Rookies who bloom in the spring, tra-la, are sometimes playing second base for Keokuk in August. It is one of the hazards of the profession. Yet the 1959 big league camps, without producing one really sensational youngster, have turned up a handful of others who should be regulars on opening day and stand a remarkably good chance of sticking all year.
Best of the lot may be Vada Pinson. The Cincinnati Reds think enough of this trim 20-year-old with the sprinter's speed that they have gone ahead with their experiment of shifting Frank Robinson to first base and have moved Gus Bell to left field so that Pinson can play center. A sharp line-drive hitter with fair power (.343 and 11 home runs at Seattle), his greatest asset is that terrific speed. A left-hand hitter, Pinson can get to first base in 3.3 seconds, and he bunts well enough to hit .300 in the majors even if he only occasionally takes a full cut with his bat. Still learning defensively, he has shown great improvement since the spring of '58. Pinson, who used to play the trumpet but now likes baseball best, is the kind of kid you are happy to pay money to go see. He can be that much fun.
John Callison of the White Sox is going to be fun, too, although he may need most of 1959 to find his way around the big time. Manager Al Lopez admits that his handsome 20-year-old is still green and makes some mistakes, in the field, on the bases and at bat. But he can run like a deer and hits with an awful lot of power for his 5-foot 10-inch, 175-pound frame. In fact, he led the American Association in home runs with 29 at Indianapolis last year after a miserable start in which he had trouble against left-hand pitching. Power is what the White Sox need so desperately that they are willing to take a chance. At the moment, the left field job belongs to Callison.
Perhaps the surest starter of all, however, is no race horse youngster just out of his teens who blasts home runs all over the lot, but a sturdy, steady, 25-year-old second baseman for Philadelphia named George Anderson, who doesn't particularly like his nickname of Sparky. Seldom spectacular but always there, he makes plays that the Phillies haven't seen in years, does a beautiful job on the double play and should make the infield at least three times as tight as it was the year before. The Phillies will be happy if he can hit .250. For that matter, so will George. Last year, at Montreal, he was .269, which may be about his speed.
April 6, 1959
At least three other rookies, exclusive of pitchers, seem worth mentioning, although none of them may get a chance to start. Willie Tasby, a strong, swift young man of 26, came up to the Orioles from Louisville after being named Rookie of the Year in the American Association and is now contesting Lenny Green for a job in center field. At Louisville he hit .322, 22 home runs, batted in 95 runs and stole 20 bases. He looks pretty good. And for the Dodgers, freckle-faced Ron Fairly, still another 20-year-old, seems to be ready to play big league ball. Star outfielder for Southern California's NCAA champions last spring, he jumped from Class A (Des Moines) to Triple-A (St. Paul) to the Dodgers before the season was out and played well wherever he landed. Without exceptional speed or power or a great arm, he gets by because he seems to do everything quite a bit better than you could expect of such an inexperienced kid and does it all with a great deal of poise.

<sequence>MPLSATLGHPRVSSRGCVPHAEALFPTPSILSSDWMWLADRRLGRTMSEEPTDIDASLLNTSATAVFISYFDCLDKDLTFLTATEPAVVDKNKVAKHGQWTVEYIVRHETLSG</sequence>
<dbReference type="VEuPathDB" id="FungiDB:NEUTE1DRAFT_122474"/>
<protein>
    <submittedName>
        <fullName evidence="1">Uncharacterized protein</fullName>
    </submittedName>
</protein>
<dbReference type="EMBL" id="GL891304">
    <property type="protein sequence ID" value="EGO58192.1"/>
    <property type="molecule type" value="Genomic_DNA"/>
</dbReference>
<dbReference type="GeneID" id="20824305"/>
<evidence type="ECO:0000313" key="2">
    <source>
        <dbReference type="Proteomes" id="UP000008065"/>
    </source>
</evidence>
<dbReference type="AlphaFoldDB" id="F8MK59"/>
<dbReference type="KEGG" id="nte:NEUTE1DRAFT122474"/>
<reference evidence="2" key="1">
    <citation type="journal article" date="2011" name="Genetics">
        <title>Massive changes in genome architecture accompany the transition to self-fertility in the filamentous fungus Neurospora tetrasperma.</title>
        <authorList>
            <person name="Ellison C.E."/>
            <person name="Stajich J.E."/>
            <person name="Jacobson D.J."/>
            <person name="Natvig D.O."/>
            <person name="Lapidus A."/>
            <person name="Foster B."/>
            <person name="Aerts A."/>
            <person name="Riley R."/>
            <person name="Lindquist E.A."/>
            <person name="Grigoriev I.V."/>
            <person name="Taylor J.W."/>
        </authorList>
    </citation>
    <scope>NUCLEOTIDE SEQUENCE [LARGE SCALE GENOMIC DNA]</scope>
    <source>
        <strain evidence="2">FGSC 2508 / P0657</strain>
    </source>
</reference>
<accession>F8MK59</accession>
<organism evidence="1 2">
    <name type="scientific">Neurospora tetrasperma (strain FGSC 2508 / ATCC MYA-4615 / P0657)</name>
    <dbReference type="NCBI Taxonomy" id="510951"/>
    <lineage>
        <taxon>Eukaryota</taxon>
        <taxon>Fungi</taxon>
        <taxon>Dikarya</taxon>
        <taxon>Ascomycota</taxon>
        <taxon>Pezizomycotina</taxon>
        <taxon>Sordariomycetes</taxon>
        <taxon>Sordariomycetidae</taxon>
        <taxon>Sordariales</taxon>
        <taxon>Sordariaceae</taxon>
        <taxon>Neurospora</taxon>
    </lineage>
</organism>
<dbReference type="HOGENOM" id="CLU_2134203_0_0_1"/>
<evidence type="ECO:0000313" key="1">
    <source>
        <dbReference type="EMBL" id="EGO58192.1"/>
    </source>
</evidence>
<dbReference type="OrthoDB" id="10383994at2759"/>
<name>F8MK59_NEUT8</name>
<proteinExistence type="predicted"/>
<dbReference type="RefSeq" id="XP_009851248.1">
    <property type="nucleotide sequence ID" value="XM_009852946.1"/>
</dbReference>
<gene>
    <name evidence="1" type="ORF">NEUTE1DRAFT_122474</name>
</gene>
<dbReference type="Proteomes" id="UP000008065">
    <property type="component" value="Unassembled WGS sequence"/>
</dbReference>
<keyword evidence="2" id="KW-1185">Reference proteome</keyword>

The third is Pumpsie Green, who can have the Red Sox shortstop job if he can outhit Don Buddin, who plays there now. Green, a slender 24-year-old switch hitter, would become the first Negro ever to play for the Sox. He is a quick, slick glove man with a weak batting record (.253 at Minneapolis). Anyway, he is a whiz in the field.
At least three rookie right-handed pitchers seem to have won regular jobs, two as starters and one as a relief man. Barry Latman, 6 feet 3 inches tall and 210 pounds, throws a bulletlike fast ball which has convinced the White Sox he belongs right behind the big three of Billy Pierce, Dick Donovan and Early Wynn. His control is good, his curve improving and his short big league record very, very impressive: 3 wins, no losses and a 0.75 earned run average at the tail end of last year.
Ernie Broglio was No. 4 on the Cardinal staff. Since they traded Sam Jones, he is No. 3. Pitching at Phoenix and Toronto last year, this big (6 feet 2 inches, 205 pounds) young man with the lantern jaw and pitching mannerisms of Bob Turley won 17 games and lost only four. His control is a little shaky, and there is a report that he cannot pitch effectively in hot weather (his ERA at Phoenix was an unspectacular 4.09, which may be why the Giants let him go), but the nights aren't so bad in St. Louis, and, anyway, who's perfect? He seems to have a big league fast ball and curve and that's all the Cardinals ask.
The relief man needed so badly by Cincinnati appears to be Orlando Pena, a pencil-thin Cuban who won 11 and lost 10 with a 3.27 earned run average at Havana last year. While Jim O'Toole and Claude Osteen and the other rookie wonders of the Red pitching staff ran into difficulty this spring, Pena became more and more impressive with each start.
There is only one thing wrong with Pena. He doesn't come from California. The other eight rookies listed above do. Probably something to do with the water.